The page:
Tag: Heidelberg Center for the Environment

  • Start of HCE’s series of talks on “Changing Climate”

    The Heidelberg Center for the Environment‘s public series of talks “Heidelberger Brücke” is starting today! This semester’s topic is “Changing Climate”. Today, Prof. Dr. Birgit Schneider, University of Potsdam, Department of Arts and Media, speaks in German about the role of images in communication of climate change: “Klimabilder. Die Rolle der Bilder für die Kommunikation des […]

  • Systematic review of current efforts to quantify the impacts of climate change on undernutrition

    Malnutrition is a challenge to the health and productivity of populations and is viewed as one of the five largest adverse health impacts of climate change. Nonetheless, systematic evidence quantifying these impacts is currently limited. Our aim was to assess the scientific evidence base for the impact of climate change on childhood undernutrition (particularly stunting) […]

  • Colloquium Series Summer 2015 of Heidelberg Center for the Environment

    As a funding member of the Heidelberg Center for the Environment (HCE) at Heidelberg University the GIScience Research Group wants to make you aware and invite you also to the open lecture series “Heidelberg Bridge” of the HCE in addition to our GIScience colloquium series. The HCE “Heidelberg Bridge” programme offers topics from different areas […]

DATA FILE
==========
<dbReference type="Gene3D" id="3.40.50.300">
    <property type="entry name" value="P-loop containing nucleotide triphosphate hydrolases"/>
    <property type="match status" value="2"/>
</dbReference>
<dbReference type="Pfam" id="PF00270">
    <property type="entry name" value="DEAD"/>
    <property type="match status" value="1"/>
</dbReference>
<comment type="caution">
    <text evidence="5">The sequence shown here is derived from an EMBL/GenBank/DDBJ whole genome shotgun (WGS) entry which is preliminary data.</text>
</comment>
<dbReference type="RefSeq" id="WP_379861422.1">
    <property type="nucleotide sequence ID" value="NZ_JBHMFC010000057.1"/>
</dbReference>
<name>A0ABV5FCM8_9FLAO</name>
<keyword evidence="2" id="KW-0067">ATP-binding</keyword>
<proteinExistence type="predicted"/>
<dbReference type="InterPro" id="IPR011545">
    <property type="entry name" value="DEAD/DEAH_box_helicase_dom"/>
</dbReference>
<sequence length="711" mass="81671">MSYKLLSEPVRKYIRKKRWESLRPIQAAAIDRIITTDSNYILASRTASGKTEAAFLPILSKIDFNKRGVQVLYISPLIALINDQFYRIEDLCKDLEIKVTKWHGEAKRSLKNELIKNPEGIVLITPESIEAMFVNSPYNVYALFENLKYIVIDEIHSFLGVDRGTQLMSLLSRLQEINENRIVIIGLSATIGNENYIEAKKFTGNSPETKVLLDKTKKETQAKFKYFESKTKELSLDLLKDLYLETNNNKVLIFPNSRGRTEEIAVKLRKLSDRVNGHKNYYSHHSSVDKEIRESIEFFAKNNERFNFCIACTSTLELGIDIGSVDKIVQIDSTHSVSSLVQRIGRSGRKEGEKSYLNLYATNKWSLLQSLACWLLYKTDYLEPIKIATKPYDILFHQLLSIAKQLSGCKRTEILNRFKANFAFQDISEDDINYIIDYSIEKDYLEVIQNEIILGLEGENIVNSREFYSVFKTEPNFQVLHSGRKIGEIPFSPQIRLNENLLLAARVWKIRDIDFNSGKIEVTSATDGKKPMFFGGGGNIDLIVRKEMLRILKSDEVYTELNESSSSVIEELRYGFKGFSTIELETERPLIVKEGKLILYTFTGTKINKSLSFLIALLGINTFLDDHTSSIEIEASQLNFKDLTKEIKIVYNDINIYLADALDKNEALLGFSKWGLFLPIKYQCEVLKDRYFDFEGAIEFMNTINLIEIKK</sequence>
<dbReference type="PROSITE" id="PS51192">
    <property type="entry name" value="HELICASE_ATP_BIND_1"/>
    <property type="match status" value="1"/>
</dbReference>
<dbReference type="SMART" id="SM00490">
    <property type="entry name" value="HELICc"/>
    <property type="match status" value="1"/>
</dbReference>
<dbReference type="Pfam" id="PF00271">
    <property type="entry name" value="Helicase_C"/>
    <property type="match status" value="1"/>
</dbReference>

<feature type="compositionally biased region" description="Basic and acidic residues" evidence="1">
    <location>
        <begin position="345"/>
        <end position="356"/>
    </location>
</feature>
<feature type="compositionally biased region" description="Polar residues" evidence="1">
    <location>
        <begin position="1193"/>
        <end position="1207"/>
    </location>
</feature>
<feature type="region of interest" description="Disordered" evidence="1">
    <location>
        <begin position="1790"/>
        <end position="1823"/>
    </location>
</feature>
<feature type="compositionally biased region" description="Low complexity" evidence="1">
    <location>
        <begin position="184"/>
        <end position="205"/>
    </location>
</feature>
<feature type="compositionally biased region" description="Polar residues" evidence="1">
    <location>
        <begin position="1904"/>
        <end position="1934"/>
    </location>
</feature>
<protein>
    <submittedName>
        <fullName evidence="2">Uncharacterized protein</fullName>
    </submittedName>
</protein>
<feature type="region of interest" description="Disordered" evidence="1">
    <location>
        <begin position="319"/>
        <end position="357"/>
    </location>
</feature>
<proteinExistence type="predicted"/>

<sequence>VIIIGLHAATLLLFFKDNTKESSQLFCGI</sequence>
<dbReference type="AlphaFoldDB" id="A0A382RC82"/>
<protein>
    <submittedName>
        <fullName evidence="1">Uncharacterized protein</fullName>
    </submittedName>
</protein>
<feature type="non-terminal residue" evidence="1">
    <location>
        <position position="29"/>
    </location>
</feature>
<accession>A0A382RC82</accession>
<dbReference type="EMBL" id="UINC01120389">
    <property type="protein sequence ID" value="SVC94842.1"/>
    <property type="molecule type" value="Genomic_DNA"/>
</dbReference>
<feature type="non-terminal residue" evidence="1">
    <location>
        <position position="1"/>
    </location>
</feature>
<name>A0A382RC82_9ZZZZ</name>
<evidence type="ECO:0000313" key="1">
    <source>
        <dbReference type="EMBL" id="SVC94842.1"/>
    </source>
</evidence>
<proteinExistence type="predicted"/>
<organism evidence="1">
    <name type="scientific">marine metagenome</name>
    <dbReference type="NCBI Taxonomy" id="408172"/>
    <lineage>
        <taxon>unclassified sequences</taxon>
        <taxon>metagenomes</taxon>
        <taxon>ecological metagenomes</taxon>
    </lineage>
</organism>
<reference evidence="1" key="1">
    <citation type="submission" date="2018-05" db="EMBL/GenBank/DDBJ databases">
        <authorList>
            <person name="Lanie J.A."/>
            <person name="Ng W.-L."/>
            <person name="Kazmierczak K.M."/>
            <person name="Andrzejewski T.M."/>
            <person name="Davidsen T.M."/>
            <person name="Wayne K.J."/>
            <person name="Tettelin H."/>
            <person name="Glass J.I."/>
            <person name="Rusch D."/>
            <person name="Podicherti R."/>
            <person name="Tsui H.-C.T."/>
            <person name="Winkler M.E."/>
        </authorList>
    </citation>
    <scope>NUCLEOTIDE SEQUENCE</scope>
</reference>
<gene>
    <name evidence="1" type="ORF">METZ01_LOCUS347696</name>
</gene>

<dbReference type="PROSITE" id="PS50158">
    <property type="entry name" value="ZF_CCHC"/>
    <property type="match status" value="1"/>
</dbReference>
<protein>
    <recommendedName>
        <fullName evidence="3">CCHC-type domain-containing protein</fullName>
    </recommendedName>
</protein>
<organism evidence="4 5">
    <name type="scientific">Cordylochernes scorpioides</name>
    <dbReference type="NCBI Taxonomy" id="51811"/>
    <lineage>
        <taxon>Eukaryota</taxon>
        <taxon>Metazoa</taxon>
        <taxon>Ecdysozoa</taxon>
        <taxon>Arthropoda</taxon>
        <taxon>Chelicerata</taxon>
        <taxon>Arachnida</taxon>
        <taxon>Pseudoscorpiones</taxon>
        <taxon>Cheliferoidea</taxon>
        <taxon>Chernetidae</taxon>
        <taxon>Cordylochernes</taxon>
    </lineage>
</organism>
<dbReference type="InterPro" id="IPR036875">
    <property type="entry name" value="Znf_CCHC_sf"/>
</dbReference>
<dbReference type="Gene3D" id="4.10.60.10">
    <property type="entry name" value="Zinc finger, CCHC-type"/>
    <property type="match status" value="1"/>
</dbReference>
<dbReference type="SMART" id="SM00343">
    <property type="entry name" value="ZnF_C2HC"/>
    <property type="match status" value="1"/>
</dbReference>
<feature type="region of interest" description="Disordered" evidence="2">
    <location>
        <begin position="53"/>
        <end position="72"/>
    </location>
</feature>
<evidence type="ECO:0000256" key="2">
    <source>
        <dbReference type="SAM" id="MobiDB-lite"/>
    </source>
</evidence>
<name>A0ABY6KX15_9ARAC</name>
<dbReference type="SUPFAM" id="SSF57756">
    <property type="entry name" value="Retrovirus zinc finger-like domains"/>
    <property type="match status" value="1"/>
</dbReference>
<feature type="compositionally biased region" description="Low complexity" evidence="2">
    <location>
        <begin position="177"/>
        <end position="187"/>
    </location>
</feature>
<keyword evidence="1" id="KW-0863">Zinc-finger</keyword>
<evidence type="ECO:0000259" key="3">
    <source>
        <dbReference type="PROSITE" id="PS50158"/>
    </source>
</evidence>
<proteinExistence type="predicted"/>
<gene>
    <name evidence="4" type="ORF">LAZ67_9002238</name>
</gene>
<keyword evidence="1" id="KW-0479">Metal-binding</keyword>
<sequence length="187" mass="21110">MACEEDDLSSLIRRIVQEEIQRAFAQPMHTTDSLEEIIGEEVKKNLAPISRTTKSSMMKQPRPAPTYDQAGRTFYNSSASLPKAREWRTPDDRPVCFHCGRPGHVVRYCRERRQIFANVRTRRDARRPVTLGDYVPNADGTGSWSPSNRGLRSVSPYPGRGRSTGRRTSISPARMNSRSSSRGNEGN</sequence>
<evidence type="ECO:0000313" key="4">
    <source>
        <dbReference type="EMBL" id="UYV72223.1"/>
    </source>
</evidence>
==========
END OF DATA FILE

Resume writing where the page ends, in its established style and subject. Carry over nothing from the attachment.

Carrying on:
• Invitation to Lecture on Climate Change by IPCC member Prof. T. Stocker

    As a member of the Heidelberg Center for the Environment (HCE) we want to make you aware of a public lecture by Prof. Dr. Thomas Stocker (Berne) on March 24: Within the scope of this year’s Spring Meeting at Heidelberg University, the Deutsche Physikalische Gesellschaft (DPG) presents an evening lecture given by Prof. Dr. Thomas […]

  • Methods to measure potential spatial access to delivery care in low- and middle-income countries

    A case study in rural Ghana Access to skilled attendance at childbirth is crucial to reduce maternal and newborn mortality. Several different measures of geographic access are used concurrently in public health research, with the assumption that sophisticated methods are generally better. Most of the evidence for this assumption comes from methodological comparisons in high-income […]